30 Jun / The Storyteller’s Beads by Jane Kurtz
My recent mini-Ethiopian self-study (from the heartwarming No Biking in the House Without a Helmet to the shattering Beneath the Lion’s Gaze to the wondrous Cutting for Stone) continues with an older title written for younger readers about the saving power of friendship – as well as redemptive strength of storytelling! – in spite of unspeakably difficult hardships. Beads also makes a worthy fictional companion text for the illuminating, based-on-a-true-story, Cry of the Giraffe.
Sahay and her uncle, the last surviving members of their family, are on the run, their lives destroyed by the Red Terror – the sweeping violence led by Mengistu Haile Mariam following the overthrow of Emperor Haile Selassie. Their only hope for a future lies in another country, in the refugee camps in bordering Sudan.
Along the frightening journey, Sahay and her uncle are joined by others on the run, including a young blind girl, Rahel, and her older brother. The siblings are alone, forced to abandon their parents and elderly grandmother; they are falashas, a derogatory term used for Ethiopian Jews who are long-persecuted pariahs in their own country. Rahel and her brother hope to make aliyah, to journey to their spiritual home of Israel – somewhere they’ve never been.
Sahay, long taught by misinformed adults to fear and hate the falasha, is surprised by Rahel and her brother’s kindness during their grueling escape. Her wariness dissipates as the two girls are thrown together, and their only chance of survival depends on helping one another.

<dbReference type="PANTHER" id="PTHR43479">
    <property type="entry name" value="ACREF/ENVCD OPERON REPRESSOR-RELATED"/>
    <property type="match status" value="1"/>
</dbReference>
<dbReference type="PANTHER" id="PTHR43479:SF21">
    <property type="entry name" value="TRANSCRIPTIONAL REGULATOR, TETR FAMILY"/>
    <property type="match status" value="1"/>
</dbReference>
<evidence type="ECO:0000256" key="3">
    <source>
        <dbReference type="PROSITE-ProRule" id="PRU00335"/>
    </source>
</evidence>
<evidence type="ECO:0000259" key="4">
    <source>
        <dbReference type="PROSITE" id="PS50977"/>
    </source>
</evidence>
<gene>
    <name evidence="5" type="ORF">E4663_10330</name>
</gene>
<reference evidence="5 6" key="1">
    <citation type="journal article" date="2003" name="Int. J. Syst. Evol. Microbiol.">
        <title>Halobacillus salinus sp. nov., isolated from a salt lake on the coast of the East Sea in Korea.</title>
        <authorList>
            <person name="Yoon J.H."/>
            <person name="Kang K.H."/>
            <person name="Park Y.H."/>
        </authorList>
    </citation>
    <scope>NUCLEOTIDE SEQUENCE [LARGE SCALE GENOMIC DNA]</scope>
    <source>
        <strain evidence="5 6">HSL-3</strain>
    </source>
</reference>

Author Jane Kurtz, who grew up in a remote Ethiopian village, includes a helpful afterword at book’s end: “The true story of Rahel and Sahay’s escape,” provides clear historical context to better understand the complexity of this compelling story. Kurtz explains the overlapping history of Sahay’s and Rahel’s peoples, their common cultural and ethnic roots, the brutal religious persecutions, and the Israeli government’s secret missions which rescued some 45,000 Ethiopian Jews before the overthrow of Mengistu’s junta government in 1989.
For younger readers, Beads is a wise introduction to a horrific tragedy in Ethiopia; meanwhile, the growing list of eye-opening titles are undoubtedly creating a portal to greater global understanding, Start now … we still have so much to learn … and change!
Tidbit: Check out author Jane Kurtz’s amazing book project, Ethiopia Reads, with the goal to “create a reading culture in Ethiopia by connecting children with books” … especially love the part about “creating culturally appropriate reading materials”! Stories that reflect the readers’ experiences will go a long way toward encouraging and developing eager readers for years and decades to come!
Readers: Middle Grade